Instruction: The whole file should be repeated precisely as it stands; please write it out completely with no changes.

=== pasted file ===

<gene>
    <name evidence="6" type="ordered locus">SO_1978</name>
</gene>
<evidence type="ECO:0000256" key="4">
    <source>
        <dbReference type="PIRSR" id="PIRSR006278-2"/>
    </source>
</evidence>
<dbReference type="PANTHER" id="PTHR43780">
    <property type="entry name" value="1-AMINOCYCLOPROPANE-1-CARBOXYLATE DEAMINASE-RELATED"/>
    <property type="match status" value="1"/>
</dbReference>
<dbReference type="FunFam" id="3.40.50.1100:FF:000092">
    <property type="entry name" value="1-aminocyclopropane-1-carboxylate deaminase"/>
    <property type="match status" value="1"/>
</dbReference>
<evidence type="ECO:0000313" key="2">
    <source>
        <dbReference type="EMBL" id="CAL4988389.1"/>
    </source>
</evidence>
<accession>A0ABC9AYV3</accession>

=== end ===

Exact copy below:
<gene>
    <name evidence="6" type="ordered locus">SO_1978</name>
</gene>
<evidence type="ECO:0000256" key="4">
    <source>
        <dbReference type="PIRSR" id="PIRSR006278-2"/>
    </source>
</evidence>
<dbReference type="PANTHER" id="PTHR43780">
    <property type="entry name" value="1-AMINOCYCLOPROPANE-1-CARBOXYLATE DEAMINASE-RELATED"/>
    <property type="match status" value="1"/>
</dbReference>
<dbReference type="FunFam" id="3.40.50.1100:FF:000092">
    <property type="entry name" value="1-aminocyclopropane-1-carboxylate deaminase"/>
    <property type="match status" value="1"/>
</dbReference>
<evidence type="ECO:0000313" key="2">
    <source>
        <dbReference type="EMBL" id="CAL4988389.1"/>
    </source>
</evidence>
<accession>A0ABC9AYV3</accession>